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Airway inflammatory profile among cleaning workers from different workplaces

Abstract

Background

Cleaning workers represent a significant proportion of the active population worldwide, with poor remuneration, particularly in developing countries. Despite this, they remain a relatively poorly studied occupational group. They are constantly exposed to agents that can cause symptoms and respiratory problems. This study aimed to evaluate upper airway inflammation in professional cleaning workers in three different occupational settings by comparing nasal cytology inflammation and clinical profiles.

Methods

We performed a cross-sectional study on the prevalence of upper airway inflammation and symptoms of asthma/rhinitis related to cleaning work, according to workplace. A total of 167 participants were divided into four groups: hospital, university, housekeeper and control. A nasal swab was collected for upper airway inflammation evaluation. Clinical profiles and respiratory symptom employee evaluations were performed using specific questionnaires (European Community Respiratory Health Survey—ECRS and the International Study of Asthma and Allergies in Childhood—ISAAC).

Results

Cleaning workers showed increased neutrophils and lymphocytes; the hospital and university groups showed increased macrophages compared to the housekeeper and control groups. The hospital and housekeeper groups showed increased eosinophils when they performed cleaning services for up to one year and reported having more asthma symptoms than the control group. Cleaning workers showed increased rhinitis symptoms. The university group showed increased rhinitis symptoms aggravated by the workplace compared with the hospital and housekeeper groups. Cleaning workers showed an increased affirmative response when directly asked about rhinitis symptoms compared to the control group.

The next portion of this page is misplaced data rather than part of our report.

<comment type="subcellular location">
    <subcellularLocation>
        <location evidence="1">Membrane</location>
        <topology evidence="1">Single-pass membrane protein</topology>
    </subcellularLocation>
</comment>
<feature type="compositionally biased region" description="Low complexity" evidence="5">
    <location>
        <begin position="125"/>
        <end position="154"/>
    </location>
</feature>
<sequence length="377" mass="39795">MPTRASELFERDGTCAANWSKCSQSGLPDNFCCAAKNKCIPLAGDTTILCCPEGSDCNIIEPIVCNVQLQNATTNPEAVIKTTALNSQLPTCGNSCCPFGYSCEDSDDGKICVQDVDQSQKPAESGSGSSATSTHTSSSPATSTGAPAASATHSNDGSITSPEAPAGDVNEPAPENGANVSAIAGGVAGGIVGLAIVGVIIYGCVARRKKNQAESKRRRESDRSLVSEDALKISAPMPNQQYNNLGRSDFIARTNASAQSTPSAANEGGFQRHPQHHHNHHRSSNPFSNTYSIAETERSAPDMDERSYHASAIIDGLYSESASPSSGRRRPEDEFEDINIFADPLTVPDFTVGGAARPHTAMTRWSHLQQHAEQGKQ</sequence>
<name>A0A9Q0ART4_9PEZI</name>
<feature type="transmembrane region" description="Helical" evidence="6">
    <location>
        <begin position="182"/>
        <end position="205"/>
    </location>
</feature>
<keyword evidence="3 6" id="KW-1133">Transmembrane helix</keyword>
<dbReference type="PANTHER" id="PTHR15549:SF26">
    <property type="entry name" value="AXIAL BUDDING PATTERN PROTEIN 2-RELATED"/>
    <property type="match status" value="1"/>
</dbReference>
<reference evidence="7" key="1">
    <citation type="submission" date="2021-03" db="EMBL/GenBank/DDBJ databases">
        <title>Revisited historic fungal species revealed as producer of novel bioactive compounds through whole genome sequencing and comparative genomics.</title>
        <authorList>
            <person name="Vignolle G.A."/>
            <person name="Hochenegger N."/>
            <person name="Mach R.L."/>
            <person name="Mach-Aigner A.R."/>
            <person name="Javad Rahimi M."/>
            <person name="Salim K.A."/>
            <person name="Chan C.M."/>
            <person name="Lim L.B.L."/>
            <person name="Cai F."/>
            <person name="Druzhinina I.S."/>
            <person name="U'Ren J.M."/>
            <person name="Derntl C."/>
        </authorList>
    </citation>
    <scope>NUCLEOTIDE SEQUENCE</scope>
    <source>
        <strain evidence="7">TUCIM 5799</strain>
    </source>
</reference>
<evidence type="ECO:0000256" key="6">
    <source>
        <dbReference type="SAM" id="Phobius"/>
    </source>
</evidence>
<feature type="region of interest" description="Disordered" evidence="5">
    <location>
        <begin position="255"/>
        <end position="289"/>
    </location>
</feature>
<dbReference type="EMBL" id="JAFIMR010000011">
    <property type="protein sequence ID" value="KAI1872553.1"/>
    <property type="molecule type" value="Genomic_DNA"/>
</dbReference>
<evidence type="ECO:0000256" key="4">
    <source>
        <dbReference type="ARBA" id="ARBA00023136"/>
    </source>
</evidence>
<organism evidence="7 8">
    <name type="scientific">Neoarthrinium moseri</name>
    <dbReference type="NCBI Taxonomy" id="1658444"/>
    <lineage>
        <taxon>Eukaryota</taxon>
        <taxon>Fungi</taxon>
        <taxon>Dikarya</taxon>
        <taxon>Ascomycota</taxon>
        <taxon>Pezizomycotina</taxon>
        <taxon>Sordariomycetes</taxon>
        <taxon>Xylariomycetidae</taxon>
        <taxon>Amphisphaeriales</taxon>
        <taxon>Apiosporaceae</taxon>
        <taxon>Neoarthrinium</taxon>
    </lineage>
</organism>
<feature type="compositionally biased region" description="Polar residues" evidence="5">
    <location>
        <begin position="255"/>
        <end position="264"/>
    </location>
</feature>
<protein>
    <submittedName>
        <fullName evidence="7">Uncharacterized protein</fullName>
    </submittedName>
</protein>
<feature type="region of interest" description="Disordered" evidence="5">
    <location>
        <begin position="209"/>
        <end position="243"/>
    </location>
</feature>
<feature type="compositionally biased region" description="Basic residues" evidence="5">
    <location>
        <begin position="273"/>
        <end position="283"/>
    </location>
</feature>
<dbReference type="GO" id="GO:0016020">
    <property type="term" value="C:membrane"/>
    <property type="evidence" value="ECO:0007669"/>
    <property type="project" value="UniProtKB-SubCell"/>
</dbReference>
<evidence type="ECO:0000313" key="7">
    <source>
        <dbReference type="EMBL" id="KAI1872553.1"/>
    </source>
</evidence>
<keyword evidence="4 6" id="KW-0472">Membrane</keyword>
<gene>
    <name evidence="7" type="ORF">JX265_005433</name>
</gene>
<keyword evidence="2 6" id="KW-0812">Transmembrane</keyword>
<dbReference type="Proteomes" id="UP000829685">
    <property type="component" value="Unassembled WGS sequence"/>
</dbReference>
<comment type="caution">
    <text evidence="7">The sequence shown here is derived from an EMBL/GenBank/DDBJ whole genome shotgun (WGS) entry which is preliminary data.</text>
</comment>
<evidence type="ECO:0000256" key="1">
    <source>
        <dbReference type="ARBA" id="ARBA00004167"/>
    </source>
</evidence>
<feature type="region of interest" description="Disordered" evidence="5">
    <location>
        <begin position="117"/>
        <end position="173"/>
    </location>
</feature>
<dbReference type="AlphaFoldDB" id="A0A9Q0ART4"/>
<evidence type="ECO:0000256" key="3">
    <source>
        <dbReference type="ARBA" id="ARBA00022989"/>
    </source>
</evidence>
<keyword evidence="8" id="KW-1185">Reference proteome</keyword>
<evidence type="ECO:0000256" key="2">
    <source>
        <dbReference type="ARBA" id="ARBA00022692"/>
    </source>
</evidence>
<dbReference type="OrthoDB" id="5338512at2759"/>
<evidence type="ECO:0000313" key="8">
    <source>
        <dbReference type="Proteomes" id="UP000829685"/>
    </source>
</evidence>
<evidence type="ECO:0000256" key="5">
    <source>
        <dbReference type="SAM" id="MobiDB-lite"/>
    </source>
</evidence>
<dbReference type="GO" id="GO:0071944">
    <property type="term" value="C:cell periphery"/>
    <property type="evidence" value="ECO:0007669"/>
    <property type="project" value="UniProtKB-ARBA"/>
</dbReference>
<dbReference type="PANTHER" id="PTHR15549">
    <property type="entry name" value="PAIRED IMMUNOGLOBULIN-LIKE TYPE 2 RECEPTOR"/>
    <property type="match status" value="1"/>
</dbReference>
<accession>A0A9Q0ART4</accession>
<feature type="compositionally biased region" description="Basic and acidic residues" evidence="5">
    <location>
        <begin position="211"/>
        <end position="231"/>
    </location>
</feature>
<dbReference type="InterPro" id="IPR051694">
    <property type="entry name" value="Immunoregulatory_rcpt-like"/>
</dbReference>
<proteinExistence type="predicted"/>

Conclusions

Cleaning workers showed airway inflammation, asthma symptoms and rhinitis, regardless of the occupational environment to which they were exposed, as well as showed increased rhinitis and asthma symptoms. Hospital cleaning workers showed increased macrophages, lymphocytes and eosinophils compared to the others. The length of time spent performing cleaning work was not related to nasal inflammation or respiratory symptoms in this population. However, there were differences in workplaces. Registered on ClinicalTrials.gov. Trial registration number: NCT03311048. Registration date: 10.16.2017. Retrospectively registered.

Peer Review reports

Background

Occupational asthma (OA) is defined as asthma induced by occupational exposure, with or without pre-existing asthma [1]. The British Occupational Health Research Foundation (BOHRF) journal found that occupational factors represent one in six cases of asthma in working-age adults [2]. Occupational inhalants may cause asthma by sensitization, airway inflammation or irritant reflex [3].

Cleaning activities seem to represent an important risk, and an important portion of workers who have asthma symptoms related to cleaning materials have a pattern of bronchial reaction consistent with occupational asthma induced by sensitizers [4]. In the city of São Paulo, cleaning was the main occupation in terms of the number of cases of occupational asthma among women, and cleaning products were the most frequently reported agent between 1995 and 2000 [5].